Hit the Cornish waters this winter
While the southwesterly county of Cornwall may seem to be an unlikely destination for a winter break, scores of water babies are heading to our favourite coast to get on the high seas. Famed for the great Cornish pasty, magnificent coastlines and idyllic seaside towns, it certainly has a special place in many hearts – from nostalgic childhood holidays to first summer loves. For others it is the chance to get back to nature and take in the sea air…
According to seasoned kayak instructor Tony Whittle at Elemental UK, the best time to visit is during the colder months as this is when the sea is at its warmest. With the sea beginning to heat up during May and June it takes the whole summer to finally be warm(ish) by the autumn. However, a wetsuit, warm set of clothes and a hot cuppa for after is essential!
At Elemental UK they run fantastic watersport facilities at two different sites in Cornwall; one on Tolcarne Beach, Newquay and another on Swanpool Beach, Falmouth. They also have a residential base in France. Falmouth has always been favoured for kayaking due to its sheltered beaches and calm surf, making it ideal for beginners.
For thousands of years the humble fishing kayak was used to fetch the daily catch. Now, it’s beckoning everyone’s inner explorer to check out coastlines, sea coves and witness the impressive wildlife. There’s the option to go solo in a one man kayak or double up with a mate. For water sports beginners, it is advised to start with kayaking as it’s much easier to control, yet still allows you to explore the incredible Cornish coast.
No longer made from whale bone and seals skin, the modern day kayak has been developed into a user (and animal friendly) mode of transport. The ‘sit on top kayak’ – most commonly used in British waters – veers away from the traditional kayak where users sit inside, like a cockpit. Instead, the kayak is more shallow, with inflated air chambers to support the boat and to prevent capsizing.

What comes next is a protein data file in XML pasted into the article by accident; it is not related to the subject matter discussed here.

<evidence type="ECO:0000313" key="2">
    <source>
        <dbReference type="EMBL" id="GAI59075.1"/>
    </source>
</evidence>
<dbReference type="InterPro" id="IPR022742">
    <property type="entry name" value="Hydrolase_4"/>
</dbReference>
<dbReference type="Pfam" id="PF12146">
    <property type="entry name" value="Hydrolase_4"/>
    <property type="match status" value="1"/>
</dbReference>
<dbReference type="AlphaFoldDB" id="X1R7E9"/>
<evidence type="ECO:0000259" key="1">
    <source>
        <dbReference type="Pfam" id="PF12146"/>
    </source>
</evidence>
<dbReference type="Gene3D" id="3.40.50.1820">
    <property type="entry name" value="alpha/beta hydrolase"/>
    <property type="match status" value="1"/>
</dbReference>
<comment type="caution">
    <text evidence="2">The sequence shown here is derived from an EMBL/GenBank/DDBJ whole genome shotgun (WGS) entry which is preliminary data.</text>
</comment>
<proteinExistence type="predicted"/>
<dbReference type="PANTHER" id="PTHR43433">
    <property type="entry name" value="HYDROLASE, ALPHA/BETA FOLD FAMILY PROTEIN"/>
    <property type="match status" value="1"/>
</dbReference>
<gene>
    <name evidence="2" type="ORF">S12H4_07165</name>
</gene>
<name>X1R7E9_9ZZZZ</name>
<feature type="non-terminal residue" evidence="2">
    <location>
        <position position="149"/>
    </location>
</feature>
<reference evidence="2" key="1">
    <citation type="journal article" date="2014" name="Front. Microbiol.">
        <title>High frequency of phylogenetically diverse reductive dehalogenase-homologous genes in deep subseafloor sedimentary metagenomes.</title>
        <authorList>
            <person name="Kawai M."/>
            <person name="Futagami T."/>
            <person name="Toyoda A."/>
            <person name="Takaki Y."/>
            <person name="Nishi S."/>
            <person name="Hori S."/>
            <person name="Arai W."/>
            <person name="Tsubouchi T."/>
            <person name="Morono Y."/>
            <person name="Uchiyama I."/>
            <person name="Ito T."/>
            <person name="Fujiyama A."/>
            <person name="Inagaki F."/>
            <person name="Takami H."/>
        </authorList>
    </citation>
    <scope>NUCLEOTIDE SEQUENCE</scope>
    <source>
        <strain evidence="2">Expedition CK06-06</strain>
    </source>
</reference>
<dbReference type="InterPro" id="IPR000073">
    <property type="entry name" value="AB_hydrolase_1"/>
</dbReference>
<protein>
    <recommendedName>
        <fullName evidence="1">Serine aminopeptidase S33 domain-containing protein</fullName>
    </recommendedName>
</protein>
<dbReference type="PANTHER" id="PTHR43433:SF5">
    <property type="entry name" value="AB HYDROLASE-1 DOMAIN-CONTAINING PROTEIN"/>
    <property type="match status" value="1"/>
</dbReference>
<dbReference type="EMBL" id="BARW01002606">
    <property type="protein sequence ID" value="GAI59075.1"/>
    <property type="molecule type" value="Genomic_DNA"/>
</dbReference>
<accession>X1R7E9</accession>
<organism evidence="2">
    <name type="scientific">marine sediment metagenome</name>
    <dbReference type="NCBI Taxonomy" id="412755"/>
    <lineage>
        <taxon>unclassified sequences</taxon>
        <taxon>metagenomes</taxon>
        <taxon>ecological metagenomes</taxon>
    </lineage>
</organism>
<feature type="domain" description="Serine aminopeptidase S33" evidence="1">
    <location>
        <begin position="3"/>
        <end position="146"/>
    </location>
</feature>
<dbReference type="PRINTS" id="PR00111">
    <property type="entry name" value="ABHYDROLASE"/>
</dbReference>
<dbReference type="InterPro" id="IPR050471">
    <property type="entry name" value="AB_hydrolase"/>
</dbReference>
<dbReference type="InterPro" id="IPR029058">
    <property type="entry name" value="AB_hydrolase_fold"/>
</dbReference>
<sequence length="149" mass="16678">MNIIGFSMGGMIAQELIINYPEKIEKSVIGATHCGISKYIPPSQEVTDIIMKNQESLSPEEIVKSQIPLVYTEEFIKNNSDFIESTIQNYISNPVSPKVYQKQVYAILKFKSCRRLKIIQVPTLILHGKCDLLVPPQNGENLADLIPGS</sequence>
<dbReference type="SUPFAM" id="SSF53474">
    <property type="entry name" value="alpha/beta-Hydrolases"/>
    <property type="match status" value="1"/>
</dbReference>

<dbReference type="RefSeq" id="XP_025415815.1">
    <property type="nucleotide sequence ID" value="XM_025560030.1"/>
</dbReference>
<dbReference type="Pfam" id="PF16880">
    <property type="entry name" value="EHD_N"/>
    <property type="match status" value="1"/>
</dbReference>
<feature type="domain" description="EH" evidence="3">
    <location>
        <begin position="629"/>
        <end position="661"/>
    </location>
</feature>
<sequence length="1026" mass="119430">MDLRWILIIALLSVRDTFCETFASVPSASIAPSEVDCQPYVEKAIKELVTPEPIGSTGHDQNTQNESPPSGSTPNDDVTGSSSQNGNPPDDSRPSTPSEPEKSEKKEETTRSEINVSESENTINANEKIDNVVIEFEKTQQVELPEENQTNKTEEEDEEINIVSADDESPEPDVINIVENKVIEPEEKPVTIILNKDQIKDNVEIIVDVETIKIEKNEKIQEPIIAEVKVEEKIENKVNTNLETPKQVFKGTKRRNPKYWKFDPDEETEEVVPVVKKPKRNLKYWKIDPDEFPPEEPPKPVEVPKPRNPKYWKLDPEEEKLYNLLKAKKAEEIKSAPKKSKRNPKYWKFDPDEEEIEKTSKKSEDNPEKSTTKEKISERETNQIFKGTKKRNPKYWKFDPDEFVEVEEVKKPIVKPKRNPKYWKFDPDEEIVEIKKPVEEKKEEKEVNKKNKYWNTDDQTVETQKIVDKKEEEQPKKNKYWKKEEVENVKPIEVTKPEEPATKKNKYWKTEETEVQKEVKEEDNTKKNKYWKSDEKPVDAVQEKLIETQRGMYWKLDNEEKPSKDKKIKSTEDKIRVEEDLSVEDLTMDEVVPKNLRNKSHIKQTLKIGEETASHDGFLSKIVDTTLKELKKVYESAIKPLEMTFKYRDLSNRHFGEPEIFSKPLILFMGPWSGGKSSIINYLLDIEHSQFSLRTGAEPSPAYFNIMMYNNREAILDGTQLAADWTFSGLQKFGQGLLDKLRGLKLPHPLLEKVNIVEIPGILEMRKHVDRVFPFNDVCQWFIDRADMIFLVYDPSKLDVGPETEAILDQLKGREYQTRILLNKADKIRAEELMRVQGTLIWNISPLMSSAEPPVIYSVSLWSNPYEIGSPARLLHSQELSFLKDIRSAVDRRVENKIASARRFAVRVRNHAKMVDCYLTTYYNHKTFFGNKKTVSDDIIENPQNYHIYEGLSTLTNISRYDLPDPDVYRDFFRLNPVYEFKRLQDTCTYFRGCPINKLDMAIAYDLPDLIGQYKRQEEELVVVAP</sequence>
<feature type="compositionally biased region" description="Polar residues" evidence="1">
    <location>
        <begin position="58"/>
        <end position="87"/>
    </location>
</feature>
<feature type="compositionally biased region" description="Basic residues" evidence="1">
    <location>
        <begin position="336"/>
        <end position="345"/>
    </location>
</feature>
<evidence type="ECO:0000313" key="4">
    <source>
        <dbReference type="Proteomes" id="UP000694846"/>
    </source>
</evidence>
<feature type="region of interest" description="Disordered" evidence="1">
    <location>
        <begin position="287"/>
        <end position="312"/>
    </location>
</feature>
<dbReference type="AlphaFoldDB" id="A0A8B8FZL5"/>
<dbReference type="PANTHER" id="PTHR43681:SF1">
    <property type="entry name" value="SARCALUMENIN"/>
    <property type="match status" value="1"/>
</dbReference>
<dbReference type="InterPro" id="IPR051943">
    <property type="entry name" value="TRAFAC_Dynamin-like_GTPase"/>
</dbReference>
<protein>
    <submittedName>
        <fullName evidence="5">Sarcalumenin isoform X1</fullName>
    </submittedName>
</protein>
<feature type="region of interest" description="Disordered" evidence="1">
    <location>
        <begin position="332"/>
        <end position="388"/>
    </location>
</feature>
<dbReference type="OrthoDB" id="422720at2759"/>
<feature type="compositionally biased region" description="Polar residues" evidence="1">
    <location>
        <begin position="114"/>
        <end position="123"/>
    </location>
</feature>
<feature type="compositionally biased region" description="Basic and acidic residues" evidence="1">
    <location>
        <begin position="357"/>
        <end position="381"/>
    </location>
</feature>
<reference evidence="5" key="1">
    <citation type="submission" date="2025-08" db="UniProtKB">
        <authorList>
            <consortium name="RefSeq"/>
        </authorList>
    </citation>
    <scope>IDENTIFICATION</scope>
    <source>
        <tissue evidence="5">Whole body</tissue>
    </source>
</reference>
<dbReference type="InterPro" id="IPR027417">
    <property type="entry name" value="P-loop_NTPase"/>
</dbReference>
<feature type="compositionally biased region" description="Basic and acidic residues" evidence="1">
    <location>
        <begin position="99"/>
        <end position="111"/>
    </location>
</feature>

Another firm favourite along the south coast is ‘stand up paddleboarding’ (SUP). Its board is similar to the classic surfboard, but a little larger to aid stability, and to get about, the boarder has a long paddle for manoeuvering. Paddleboard pros reckon the health benefits are endless – great for improving core strength, balance and concentration. While paddleboarding is more challenging for most, it is worth putting in the effort to get a more up-close view of nature. The instructors at Elemental UK also recommend venturing out early in the morning. Not only is it much quieter, the wind is usually much steadier and the sea is clearer, allowing you to see right down through teal green waters and view life under the sea. During the summer months seals, dolphins and bask sharks are often spotted too.
It is unsurprising that activity centres around the country have received an unprecedented growth in the last five years for both kayaking and SUP, especially on the Cornish shores and estuaries. Not only superb for fitness and a great activity for groups, but also allows the paddler to have up close encounters with rare and endangered wildlife, surrounding the British coasts. Cornwall is definitely not one to be overlooked during the chillier months – it’s ideal for an exhilarating weekend away to banish those winter blues!
By Claire Dunling